Darcy Pattison: The Writer’s Journey: 9 Metaphors. Excerpt: “I am just back from an amazing week-long conference about writing and indie publishing. It was held on the Oregon coast and at one point Dori Butler, Carol Gorman and I took advantage of the setting and went on a hike. It became, for us, a metaphor of the writing journey that we all take and the journey we were taking as writers that week.

Marcia Richards: Will you look back without regrets? Excerpt: “I admire strong women. Those who step out of the comfortable zone where most of us dwell.  Women of courage and determination despite their struggles. Women who set out to follow their passion despite the odds of reaching their goal. These women don’t strive to reach for their dreams for publicity or pats on the back. They do it because they have to. The quest calls to them and won’t stop calling until it’s mastered.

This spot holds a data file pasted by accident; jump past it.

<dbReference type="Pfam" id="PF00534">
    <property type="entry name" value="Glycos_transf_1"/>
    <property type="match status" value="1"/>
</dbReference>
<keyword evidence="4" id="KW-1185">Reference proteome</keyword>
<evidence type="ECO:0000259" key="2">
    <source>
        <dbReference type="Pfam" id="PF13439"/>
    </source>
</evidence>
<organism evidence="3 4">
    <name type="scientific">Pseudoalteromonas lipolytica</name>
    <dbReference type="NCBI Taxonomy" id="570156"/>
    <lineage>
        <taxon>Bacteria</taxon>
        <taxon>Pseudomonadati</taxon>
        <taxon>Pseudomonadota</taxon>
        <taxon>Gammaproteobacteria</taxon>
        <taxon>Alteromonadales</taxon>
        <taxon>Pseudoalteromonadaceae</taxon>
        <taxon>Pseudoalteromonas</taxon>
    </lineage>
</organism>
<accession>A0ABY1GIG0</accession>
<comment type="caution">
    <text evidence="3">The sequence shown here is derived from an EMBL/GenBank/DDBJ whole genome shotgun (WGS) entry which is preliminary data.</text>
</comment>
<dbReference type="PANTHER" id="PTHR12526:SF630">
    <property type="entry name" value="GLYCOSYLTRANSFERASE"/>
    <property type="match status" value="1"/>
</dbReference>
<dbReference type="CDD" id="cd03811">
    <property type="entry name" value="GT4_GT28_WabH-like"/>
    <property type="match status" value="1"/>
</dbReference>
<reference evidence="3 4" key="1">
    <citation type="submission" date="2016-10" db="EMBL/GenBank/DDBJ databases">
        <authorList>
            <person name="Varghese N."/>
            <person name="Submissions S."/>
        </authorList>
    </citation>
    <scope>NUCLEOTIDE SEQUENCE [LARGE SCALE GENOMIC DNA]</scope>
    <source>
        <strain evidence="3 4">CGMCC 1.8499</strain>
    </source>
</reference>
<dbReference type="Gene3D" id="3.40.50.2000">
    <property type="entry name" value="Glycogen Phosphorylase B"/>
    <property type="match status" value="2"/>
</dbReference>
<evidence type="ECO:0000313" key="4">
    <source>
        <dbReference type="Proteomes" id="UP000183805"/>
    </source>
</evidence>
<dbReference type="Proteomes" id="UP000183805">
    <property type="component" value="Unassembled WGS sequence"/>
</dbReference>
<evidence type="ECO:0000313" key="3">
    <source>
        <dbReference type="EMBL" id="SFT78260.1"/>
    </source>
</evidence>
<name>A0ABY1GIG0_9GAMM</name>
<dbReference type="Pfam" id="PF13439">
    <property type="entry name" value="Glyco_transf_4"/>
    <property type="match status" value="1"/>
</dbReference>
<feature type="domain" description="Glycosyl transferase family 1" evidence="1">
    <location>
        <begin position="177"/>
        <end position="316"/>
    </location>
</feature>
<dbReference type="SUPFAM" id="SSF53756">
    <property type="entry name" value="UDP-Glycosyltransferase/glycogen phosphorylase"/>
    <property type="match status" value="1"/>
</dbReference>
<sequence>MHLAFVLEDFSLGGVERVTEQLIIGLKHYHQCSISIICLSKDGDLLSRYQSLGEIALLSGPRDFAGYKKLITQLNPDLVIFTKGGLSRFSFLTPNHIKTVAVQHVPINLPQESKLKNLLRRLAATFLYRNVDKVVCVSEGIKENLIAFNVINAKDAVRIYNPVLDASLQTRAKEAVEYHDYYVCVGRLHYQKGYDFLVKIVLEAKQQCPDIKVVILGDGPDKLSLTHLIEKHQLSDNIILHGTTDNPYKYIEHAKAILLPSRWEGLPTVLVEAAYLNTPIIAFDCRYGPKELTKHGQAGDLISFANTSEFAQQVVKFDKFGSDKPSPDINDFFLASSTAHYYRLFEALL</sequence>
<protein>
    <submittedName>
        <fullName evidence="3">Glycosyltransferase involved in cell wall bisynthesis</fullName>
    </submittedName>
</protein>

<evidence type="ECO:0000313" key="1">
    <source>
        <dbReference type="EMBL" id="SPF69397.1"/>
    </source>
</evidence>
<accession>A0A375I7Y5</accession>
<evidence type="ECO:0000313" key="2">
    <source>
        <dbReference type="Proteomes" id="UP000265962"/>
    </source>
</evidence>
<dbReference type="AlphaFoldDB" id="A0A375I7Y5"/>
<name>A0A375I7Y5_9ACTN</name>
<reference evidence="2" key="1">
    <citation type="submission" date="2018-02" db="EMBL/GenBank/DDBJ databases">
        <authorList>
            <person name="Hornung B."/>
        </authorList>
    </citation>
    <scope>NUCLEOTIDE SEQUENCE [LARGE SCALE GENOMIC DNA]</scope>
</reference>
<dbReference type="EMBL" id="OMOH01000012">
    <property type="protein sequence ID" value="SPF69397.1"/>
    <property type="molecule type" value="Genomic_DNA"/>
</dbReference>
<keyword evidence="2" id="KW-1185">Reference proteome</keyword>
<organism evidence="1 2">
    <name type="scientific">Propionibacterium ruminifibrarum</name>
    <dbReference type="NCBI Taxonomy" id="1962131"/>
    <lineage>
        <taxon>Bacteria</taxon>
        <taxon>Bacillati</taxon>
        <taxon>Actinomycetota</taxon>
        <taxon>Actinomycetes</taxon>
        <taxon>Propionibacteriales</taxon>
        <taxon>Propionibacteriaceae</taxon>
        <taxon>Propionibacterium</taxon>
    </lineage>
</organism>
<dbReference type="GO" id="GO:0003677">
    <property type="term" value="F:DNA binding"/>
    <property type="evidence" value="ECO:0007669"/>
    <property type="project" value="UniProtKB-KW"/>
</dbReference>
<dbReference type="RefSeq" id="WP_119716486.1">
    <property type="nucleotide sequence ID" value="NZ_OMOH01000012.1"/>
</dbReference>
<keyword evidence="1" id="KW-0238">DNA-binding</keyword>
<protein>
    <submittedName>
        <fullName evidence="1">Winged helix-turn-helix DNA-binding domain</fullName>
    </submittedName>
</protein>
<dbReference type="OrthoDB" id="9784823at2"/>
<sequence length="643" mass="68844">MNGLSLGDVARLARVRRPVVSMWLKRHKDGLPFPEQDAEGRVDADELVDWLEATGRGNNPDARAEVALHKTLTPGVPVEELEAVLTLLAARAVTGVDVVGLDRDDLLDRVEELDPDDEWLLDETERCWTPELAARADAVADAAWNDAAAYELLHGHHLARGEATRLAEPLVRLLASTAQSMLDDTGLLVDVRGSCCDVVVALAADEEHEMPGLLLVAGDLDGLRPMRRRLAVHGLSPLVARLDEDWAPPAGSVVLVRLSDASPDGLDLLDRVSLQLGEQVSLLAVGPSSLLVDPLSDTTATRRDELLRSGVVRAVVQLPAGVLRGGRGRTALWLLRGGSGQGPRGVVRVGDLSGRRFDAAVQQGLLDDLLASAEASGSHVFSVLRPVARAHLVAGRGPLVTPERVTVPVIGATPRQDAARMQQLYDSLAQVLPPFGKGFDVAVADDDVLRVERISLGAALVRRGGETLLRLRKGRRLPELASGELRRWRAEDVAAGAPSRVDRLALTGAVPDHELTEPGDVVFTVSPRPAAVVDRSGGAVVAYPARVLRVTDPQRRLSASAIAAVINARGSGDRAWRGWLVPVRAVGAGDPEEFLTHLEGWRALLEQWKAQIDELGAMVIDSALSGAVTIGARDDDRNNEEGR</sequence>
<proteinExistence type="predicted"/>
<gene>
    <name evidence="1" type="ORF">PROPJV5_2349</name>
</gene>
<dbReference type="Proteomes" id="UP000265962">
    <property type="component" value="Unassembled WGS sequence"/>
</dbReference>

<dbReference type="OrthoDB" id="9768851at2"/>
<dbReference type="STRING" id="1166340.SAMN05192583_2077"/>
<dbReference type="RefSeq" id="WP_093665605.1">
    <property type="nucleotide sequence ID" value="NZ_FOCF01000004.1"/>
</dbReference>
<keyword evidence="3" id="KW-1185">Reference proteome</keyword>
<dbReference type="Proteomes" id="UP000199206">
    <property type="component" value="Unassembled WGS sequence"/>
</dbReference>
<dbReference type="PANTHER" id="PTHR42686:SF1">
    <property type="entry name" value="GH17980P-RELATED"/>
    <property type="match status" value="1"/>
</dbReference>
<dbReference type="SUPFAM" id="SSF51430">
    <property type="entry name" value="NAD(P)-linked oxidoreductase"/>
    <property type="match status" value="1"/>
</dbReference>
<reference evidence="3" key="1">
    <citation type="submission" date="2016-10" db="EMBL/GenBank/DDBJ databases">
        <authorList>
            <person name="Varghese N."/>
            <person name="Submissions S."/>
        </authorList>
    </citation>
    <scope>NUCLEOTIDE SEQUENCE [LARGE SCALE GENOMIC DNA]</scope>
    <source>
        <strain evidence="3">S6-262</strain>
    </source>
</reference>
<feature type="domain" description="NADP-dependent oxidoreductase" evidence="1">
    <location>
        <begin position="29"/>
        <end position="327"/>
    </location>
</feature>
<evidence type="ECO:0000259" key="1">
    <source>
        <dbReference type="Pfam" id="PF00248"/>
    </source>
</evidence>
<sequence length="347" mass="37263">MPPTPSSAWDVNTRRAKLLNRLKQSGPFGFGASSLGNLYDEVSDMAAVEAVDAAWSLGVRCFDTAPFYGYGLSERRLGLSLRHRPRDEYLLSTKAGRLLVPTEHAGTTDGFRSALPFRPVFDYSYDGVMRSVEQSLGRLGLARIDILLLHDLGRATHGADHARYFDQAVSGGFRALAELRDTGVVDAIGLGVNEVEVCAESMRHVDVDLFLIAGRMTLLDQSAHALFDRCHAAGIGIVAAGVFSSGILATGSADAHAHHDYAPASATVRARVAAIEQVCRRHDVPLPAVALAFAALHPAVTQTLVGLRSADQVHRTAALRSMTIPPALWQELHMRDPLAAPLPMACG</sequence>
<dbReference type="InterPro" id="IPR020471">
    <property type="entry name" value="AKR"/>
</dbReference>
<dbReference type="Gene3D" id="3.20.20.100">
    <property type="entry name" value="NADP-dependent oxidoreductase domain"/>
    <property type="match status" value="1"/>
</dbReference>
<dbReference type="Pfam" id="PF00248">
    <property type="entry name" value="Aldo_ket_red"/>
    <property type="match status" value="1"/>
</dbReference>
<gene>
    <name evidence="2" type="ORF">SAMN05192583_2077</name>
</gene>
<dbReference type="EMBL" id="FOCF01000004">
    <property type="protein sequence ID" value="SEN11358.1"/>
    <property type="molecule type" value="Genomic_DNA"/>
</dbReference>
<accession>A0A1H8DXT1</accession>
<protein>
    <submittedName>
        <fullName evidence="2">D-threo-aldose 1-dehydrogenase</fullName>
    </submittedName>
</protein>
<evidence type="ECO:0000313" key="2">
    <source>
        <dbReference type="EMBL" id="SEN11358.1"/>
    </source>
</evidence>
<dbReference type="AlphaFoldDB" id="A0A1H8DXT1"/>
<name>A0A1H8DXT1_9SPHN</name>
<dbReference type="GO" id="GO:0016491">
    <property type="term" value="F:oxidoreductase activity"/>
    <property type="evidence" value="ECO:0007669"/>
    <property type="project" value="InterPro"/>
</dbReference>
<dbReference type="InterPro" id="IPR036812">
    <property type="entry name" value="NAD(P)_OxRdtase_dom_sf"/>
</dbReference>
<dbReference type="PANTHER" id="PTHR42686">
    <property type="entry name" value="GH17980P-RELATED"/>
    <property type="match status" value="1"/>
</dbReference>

Chuck Wendig: Writers: You Might Be Doing It Wrong If… Excerpt: “If you think of yourself as “aspiring,” you might be doing it wrong. If you’re more interested in a book’s metadata than its theme, you might be doing it wrong. If you’re more concerned about publishing the book than writing it, you might be doing it wrong.

Larry Brooks: Motivation for Writers… Wet or Dry. Excerpt: “How hard are you working?  I mean, really working. Not just working hard… but working smart? “Welcome to the grind.” Sometimes it’s tough to get up and write.  Or simply to square off with the keyboard at any time of day. Athletes have coaches.  We, on the other hand, are quite alone with the task at hand. And so I offer the following…

Writing